Five Steps to Organizing Your Finances

Do you know your net worth? Or how much you spend each month, and on what? Or how much you can expect from your pension plan or Social Security in retirement?

A no to most of these questions puts you with the majority of the population who have been too busy with life to get a handle on their finances.

Fortunately, there’s a five-step action plan to help you take control of your money.

1. Set up a financial filing system. Create a personalized filing system by labeling accordion file pockets with broad financial categories. Then label regular file folders with subcategories that fit your situation and file them into the accordion pockets. For example, create a Property & Casualty Insurance accordion file and fill it with a Vehicle Insurance regular file folder.

2. Gather records. Look through your records to identify missing information. For example, you need an estimate of your Social Security retirement benefits. To request one, contact the Social Security Administration at 800-772-1213. Gather copies of your health, disability, life, homeowners, and vehicle insurance policies, and get a copy of your credit report. Contact the three national credit bureaus for information about how to request a copy of your credit report and how to correct any errors you find (Experian 888-397-3742, Equifax 800-685-1111, Trans Union 877-322-8228).

3. Size up your situation. Add the estimated current value of all assets, including your home, car, personal property, savings, investments, and retirement accounts.

Next, add all liabilities, including mortgage, credit card balances, and any other outstanding debt. Then subtract liabilities from assets to figure net worth.

Then, make a list of income and expenses by reviewing paycheck stubs, checkbook register, and credit card statements from the past year. Finally, track spending for a month by saving all receipts or recording cash purchases in a notebook. A spending plan form or money management software program helps organize spending by category.

4. Chart a course. Set financial goals–long-term and short-term–and figure how much money you’ll need for each. Create a target saving and spending plan that meets needs using your list of income expenses. For a month or more, track actual spending to see how you’re doing, making changes as necessary

5. Brush up on money management basics. Contact or visit Hopewell Federal Credit Union for more information about how to save and spend finances wisely.

Advertisements

Make SMART New Year’s Resolutions

Everyone–regardless of age–can take steps to shape up their finances.

As you decide on your New Year’s resolutions, think SMART–financial goals that are specific, measurable, adjustable, realistic, and time-oriented.
Here are some examples of financial goals for different generations:

Youth
* Collect your change. Each time you buy something, save the change you get back. Deposit the change in a container at the end of every day. Over time it could add up to a significant amount of money.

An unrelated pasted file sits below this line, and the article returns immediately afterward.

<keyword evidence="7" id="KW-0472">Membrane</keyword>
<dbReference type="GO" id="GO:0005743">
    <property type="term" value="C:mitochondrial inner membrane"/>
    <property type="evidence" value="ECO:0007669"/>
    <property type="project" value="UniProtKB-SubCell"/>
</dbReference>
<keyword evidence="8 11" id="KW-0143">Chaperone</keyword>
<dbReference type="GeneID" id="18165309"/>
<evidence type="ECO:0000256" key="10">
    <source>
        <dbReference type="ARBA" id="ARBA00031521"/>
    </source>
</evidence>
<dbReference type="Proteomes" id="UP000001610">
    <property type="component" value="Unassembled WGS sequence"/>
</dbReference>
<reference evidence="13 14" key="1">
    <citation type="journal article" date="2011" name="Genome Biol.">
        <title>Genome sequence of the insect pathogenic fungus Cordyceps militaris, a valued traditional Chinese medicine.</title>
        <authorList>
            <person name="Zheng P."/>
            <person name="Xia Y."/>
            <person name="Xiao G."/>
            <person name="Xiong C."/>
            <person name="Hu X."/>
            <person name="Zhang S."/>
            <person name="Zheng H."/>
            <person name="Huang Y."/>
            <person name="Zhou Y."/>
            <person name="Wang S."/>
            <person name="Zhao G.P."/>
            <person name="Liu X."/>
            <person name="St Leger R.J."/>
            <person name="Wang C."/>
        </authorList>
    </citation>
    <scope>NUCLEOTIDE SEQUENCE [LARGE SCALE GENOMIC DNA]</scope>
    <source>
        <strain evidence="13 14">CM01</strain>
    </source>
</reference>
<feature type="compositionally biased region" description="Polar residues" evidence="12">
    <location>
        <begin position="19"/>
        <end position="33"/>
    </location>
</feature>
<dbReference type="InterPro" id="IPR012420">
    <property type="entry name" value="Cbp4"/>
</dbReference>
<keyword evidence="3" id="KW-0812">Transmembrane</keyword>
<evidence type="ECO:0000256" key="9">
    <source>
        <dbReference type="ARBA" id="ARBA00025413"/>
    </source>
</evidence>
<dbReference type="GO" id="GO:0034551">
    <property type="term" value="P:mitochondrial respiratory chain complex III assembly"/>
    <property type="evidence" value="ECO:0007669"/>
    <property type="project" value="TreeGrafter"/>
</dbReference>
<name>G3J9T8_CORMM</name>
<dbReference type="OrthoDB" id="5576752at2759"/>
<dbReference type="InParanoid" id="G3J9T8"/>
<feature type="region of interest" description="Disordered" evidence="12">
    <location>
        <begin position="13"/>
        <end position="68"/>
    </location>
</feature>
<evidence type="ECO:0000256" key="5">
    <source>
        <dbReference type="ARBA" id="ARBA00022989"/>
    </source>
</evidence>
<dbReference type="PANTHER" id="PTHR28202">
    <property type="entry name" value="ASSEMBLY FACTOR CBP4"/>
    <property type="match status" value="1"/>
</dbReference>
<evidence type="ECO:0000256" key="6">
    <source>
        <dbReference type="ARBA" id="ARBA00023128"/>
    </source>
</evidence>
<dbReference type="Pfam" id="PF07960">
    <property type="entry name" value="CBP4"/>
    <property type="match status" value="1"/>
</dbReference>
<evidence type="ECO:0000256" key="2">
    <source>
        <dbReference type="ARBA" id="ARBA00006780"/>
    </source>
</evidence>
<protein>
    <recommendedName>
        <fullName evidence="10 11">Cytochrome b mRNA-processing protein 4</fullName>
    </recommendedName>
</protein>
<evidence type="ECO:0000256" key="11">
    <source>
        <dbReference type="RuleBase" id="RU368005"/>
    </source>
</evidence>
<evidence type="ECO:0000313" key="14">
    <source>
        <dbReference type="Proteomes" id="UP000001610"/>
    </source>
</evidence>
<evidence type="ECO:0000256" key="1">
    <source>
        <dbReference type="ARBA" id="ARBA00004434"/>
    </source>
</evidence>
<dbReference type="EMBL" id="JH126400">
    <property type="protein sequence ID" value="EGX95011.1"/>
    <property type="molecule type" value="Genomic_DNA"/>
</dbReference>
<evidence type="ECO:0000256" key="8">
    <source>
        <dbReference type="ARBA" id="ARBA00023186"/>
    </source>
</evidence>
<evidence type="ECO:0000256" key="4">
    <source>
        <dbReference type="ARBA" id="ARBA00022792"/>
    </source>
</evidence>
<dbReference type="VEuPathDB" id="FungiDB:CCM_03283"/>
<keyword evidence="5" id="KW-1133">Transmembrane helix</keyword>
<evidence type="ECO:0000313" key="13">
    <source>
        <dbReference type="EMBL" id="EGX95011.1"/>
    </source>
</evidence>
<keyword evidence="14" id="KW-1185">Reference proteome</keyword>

* Save your allowance. Whether you want to buy something you’ve been eyeing for months or you want to start saving for college, the only way you are going to do it is by putting your allowance away. Deposit at least part of your allowance in a share savings account at the credit union.

Gen Y
* Open a Roth IRA (individual retirement account) and start saving. Make savings a habit and invest at least 10% of every paycheck for retirement. The longer you have to save with a Roth IRA, the more you save on taxes. Although contributions aren’t tax-deductible, your money grows tax-free and comes out tax-free as long as you meet certain requirements.

* Put your credit card away. Use credit cards only when you know you have the funds set aside to pay the bill in full when the bill comes. Don’t leave a balance on your credit card or you’ll be charged interest.

Baby boomers
* Put your debts in priority order. Make a list of all your liabilities and organize them by the annual interest rate. Pay off those with the highest rates first, while still making at least minimum payments on all the others. Set a specific, realistic date for when you plan to achieve your goal of paying off all debts.

* Determine your net worth. Calculate your assets minus liabilities each year–preferably on Dec. 31–so you quickly can see whether you’re gaining ground or falling behind. Your net worth should be increasing each year. If it’s not, make a plan to improve it, such as pay down a specific debt or put more money into a retirement account.

Seniors
* Evaluate your estate plan. Establish or review your will, advance directives, and powers of attorney, and make sure they reflect your preferences and current situation. Make sure all of your intended beneficiaries are on file for all your financial accounts.

* Check all insurance policies. For example, know what is covered in your homeowners policy and verify your liability coverage. Call your insurance agent if you have any questions.

How to keep your New Year’s financial resolutions

ByJill Schlesinger /MoneyWatch/ December 28, 2012, 6:55 AM

(MoneyWatch) When you think about it, New Year’s financial resolutions may be easier to keep than losing weight or quitting that smoking habit. According to a study by Fidelity Investments, 62 percent of consumers say they stuck with their financial resolutions in the past year, compared with only 40 percent who kept their other resolutions.

View the entire cbs.com article.